But anyway I put it down on paper. Today I realized why I like watercolor a bit more than oil and acrylic. That it is fast and you don't have to put layers and layers of color on top to make color makes it a very attractive medium. And the looseness of it all. The second one has General's All Sketch & Wash pencil and Stabilo all surface black aquarelle pencil and wash. I like it all drappy and drippy looking.

http://www.wetcanvas.com/Community/images/05-Jun-2010/86669-wc_heron1.jpg

http://www.wetcanvas.com/Community/images/05-Jun-2010/86669-wc_heron2.jpg


This is one of the habitats at low tide. Definitely for plein air, watercolor is ideal. If I have to do this in color pencils, it'll be sunset by the time I'm finished. 3 mins.

http://www.wetcanvas.com/Community/images/05-Jun-2010/86669-wc_heron3.jpg

artbyjune
06-06-2010, 08:38 AM
I love your insects Sandra. And those gourd and egg paintings are fabulous Delbert. It gives insight into painting on surfaces other than flat paper and canvas. Lids for boxes would be another interesting surface. Or decorating papier-mache surfaces...I feel inspired.

I see this is developing as a birds and bees thread now!! I saved a few insects and birds from previous WDEs and never got around to painting/drawing them. I must search them out.

It would be very nice to paint from life...but all the insects around my area are so tiny!! I will keep looking.

I joined that photo collage flickr group because it is always good to have sources of non-copyright material. Thanks for the link!;)

gakinme
06-06-2010, 05:13 PM
June, birds and flowers and weeds are allowed too based on the opening post. But I like the title.

This one is going in a frame onto my living room wall.

Faber Castell Polychromos hard pastel sticks
Derwent, Carbothello and Pitt Pastel pencils
65 lbs red cardstock with Colorfix clear primer 8.5 x 11 inch

Photo credit: timitalia from Munich, Germany
Source (http://commons.wikimedia.org/wiki/File:Timitalia_-_dragonfly_(by).jpg)

http://www.wetcanvas.com/Community/images/06-Jun-2010/86669-hp_dragonflyeyes.jpg

brianvds
06-08-2010, 01:31 AM
Very nice work posted thus far in the thread. I did this one some months ago; the sad remnants of one of my cat's victims:

http://www.wetcanvas.com/Community/images/07-Jun-2010/142294-185-8510_IMG.JPG

She's a very enthusiastic collector of models, none of them volunteers... ;-)

gakinme
06-08-2010, 11:39 PM
Poor grasshopper but what a specimen for you to draw from life. Great details on the wings, Brian.

azulparsnip
06-09-2010, 02:16 PM
Sandra - those close up studys - I can just about smell their breath...but then they don't breath through their mouths so it must be their BO !!!!! I love the large blue eye bug....Sandra from where are your sourcing these images ? Got some good crane body language there. Yes oriental art is all about presence and spirit it seems.......simple, straight to the point, lyrical........I did get to do one study in the mustard seed garden two weeks back but I need some more ......I love it but have trouble making time.......so what's new, eh.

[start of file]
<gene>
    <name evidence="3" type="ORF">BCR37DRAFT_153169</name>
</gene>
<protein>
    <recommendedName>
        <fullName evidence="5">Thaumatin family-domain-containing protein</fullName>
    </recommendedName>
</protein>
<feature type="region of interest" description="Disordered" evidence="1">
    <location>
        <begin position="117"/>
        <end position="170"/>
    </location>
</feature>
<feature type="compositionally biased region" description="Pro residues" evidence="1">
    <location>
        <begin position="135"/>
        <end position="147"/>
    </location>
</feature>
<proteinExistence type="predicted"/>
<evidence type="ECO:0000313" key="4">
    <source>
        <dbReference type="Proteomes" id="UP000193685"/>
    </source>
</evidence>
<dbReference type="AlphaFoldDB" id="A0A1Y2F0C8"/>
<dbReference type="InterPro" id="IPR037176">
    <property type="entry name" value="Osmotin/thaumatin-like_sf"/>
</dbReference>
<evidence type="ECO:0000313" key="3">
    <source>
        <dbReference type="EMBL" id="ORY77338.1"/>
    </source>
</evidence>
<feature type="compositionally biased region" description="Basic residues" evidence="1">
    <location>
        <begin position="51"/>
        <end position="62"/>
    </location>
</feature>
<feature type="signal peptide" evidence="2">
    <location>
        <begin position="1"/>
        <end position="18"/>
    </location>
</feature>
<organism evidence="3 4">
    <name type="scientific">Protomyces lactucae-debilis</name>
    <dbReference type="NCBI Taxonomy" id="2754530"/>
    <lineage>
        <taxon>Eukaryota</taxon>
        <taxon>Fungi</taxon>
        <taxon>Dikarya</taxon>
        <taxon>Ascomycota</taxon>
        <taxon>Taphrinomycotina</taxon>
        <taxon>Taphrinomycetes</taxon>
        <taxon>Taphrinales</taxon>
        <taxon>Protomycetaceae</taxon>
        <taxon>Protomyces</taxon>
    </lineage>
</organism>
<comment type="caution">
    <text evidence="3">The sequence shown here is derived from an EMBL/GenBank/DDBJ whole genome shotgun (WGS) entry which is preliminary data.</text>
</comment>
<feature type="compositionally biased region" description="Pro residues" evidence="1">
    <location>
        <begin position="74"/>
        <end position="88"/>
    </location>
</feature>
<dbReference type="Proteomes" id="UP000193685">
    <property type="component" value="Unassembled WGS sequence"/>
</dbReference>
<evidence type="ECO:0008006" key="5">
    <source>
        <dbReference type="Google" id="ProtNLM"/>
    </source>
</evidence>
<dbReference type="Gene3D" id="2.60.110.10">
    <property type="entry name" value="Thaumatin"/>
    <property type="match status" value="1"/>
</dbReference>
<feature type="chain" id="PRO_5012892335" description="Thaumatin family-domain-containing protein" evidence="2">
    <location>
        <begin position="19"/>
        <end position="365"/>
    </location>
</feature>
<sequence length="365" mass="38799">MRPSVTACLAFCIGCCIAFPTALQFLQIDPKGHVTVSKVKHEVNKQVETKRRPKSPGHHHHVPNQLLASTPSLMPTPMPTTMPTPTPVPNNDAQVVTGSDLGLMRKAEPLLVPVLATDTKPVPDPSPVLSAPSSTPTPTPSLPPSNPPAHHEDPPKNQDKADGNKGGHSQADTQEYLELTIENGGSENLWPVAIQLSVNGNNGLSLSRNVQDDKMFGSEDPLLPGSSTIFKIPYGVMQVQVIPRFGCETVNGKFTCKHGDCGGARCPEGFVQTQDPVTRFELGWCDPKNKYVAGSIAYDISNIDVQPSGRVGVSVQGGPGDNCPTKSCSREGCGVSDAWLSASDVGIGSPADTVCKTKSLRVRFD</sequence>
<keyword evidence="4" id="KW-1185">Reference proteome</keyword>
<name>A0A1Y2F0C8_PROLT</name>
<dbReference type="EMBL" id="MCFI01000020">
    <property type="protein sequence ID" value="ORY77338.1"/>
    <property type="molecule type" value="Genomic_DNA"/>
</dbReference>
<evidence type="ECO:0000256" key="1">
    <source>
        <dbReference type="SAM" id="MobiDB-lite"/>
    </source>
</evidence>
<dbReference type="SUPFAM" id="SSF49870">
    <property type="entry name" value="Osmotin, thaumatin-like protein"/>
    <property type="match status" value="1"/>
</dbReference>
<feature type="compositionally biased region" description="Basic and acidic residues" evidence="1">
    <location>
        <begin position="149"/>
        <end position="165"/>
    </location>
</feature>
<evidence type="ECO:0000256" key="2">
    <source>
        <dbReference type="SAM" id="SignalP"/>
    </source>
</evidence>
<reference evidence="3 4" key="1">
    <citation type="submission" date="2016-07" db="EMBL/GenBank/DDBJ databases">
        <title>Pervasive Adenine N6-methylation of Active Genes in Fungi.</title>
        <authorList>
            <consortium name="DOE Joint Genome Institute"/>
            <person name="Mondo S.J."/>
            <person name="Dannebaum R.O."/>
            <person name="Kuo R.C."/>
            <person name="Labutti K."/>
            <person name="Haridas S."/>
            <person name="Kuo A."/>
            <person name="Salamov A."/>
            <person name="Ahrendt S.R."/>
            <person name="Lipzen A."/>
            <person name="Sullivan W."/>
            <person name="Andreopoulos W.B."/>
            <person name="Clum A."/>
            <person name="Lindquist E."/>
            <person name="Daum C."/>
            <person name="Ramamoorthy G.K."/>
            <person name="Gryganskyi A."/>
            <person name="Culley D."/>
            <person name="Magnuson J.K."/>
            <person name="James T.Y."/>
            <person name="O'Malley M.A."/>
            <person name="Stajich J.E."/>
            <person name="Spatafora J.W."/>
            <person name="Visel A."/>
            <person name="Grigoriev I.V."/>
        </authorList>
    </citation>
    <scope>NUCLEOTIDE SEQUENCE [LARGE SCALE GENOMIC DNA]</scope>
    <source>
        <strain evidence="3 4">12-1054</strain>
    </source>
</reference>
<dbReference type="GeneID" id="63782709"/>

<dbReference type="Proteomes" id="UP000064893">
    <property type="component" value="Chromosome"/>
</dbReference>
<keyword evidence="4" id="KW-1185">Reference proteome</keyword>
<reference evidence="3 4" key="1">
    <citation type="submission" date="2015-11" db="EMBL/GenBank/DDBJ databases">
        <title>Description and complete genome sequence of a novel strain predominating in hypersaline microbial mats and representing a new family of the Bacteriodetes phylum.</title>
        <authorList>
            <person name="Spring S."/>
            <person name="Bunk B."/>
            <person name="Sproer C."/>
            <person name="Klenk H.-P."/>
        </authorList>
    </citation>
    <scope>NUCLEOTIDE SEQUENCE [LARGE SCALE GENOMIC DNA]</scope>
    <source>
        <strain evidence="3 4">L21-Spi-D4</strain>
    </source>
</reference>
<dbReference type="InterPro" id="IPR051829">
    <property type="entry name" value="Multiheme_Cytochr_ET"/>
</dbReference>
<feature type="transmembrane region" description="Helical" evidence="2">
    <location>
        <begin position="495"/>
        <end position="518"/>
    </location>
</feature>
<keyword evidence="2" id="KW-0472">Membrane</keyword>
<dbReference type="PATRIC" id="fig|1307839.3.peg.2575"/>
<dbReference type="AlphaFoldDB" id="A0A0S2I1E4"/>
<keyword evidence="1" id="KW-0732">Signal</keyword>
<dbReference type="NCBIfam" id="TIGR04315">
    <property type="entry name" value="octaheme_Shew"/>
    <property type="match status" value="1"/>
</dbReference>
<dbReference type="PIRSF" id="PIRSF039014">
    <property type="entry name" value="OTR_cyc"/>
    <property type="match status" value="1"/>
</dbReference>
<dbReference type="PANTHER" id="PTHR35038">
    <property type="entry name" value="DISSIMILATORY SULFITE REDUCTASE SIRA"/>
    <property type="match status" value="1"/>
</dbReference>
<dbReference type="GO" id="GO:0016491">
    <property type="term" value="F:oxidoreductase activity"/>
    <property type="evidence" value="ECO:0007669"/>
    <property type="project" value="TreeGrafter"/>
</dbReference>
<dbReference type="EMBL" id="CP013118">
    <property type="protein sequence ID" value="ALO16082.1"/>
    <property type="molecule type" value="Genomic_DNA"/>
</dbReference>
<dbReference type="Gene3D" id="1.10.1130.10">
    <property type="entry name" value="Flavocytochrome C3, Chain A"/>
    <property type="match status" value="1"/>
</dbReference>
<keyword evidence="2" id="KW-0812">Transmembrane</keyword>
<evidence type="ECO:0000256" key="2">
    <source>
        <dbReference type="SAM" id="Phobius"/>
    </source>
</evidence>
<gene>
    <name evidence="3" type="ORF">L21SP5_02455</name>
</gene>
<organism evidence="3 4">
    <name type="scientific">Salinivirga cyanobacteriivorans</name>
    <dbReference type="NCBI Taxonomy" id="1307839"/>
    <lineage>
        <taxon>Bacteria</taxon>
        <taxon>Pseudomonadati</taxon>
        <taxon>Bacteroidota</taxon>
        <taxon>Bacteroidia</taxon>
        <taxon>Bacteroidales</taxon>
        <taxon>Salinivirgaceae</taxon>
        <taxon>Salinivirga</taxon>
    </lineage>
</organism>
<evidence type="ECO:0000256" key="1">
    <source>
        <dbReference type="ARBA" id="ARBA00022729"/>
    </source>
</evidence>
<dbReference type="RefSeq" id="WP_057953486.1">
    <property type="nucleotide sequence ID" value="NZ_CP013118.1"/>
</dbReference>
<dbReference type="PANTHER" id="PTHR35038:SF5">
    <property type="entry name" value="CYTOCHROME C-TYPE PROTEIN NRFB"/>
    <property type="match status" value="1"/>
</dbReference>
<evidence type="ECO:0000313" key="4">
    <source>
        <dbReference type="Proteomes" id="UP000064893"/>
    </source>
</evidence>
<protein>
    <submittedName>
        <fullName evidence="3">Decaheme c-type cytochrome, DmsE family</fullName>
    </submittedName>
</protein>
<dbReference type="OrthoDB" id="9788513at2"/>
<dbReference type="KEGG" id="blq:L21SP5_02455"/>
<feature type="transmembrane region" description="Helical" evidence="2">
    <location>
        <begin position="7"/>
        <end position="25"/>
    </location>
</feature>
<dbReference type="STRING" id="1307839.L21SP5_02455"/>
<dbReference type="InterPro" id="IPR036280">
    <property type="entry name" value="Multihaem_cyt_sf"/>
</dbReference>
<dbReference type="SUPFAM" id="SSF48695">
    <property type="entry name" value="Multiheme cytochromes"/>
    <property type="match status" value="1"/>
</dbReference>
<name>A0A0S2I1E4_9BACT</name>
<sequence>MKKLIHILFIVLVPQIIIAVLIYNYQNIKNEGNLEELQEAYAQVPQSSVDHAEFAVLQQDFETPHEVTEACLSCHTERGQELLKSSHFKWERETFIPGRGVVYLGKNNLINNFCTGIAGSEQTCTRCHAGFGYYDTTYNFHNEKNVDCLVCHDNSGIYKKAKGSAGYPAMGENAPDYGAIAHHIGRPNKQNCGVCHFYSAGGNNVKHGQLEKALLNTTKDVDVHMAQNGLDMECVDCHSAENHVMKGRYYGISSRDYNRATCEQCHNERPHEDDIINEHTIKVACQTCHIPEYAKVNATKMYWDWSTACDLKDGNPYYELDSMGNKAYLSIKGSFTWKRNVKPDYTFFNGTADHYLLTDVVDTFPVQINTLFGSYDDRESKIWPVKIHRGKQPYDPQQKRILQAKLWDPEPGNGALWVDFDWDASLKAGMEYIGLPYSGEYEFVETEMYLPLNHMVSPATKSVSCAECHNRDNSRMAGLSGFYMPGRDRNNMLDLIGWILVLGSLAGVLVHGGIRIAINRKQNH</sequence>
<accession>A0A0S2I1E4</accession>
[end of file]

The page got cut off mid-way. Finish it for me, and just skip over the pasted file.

Brian - that is a gentle end to a little victim. Nice job

AZ Traveler
06-09-2010, 05:08 PM
Hey-ho, Hi-diddly-ho :wave:

Sandra, great work. Excellent palette and perspective on the dragonfly :thumbsup: IMHO, the source photo looks like a damselfly to me. I think dragonflies have both eyes set so closely that they meet in the center. Damselflies' eyes are clearly separated. .... a rose by any other name ... etc.

Robin and June, thank you too for your generous comments.

Brian, well done on the grasshopper. Such detail - from one OCD-challenged person to another. :wink2:

Hope you are all doing well. All for the moment ...

Best wishes, ...
Delbert

gakinme
06-09-2010, 09:40 PM
Thank you, Delbert, Robin, for your comments.


Robin, I get these close ups from wiki commons. Click on the link that says source on top each photos and you'll see where I get them from. We could do derivative art from most of them. Just read the licence.

Ah, Delbert, so it's a damselfly. Good to know. It is so cute. Looks so cartoony. I think a lot of the star wars monsters and villains have a lot of insect structure to them. That's why I love copying insects in hope that one day, I could create more monsters.

But now that I look into another photo of a damselfly like this one, the bulby things are not the eyes. The eyes are the orange points?

http://en.wikipedia.org/wiki/File:Head_of_Damselfly.jpg

AZ Traveler
06-10-2010, 12:54 AM
Sandra, yes, the first photo is definitely a damselfly. The eyes in your second link are the two large two-toned "bulby things" ... the orange points might be the base of the antennae. Not sure what that middle spot is ... ;)

Delbert

trafford
06-10-2010, 06:13 AM
Sandra...I really like the simplicity of your egrets. Almost a one stroke rendition. Lovely.

Poor grasshopper, but he gave his life for art. An excellent drawing.

As far as Bees Knees are concerned (I love the title, too) and because it's a two month thread, we can paint or draw not only insects etc., but anything we would find on a walk (the egrets) or in a garden. That wonderful summer feeling...the buzzing, crawling caterpillers, bees in the flowers, even the ants. If you're in the woods and come across an interesting mushroom, that's ok too.

Thanks for the link, Delbert :angel:

brianvds
06-10-2010, 07:23 AM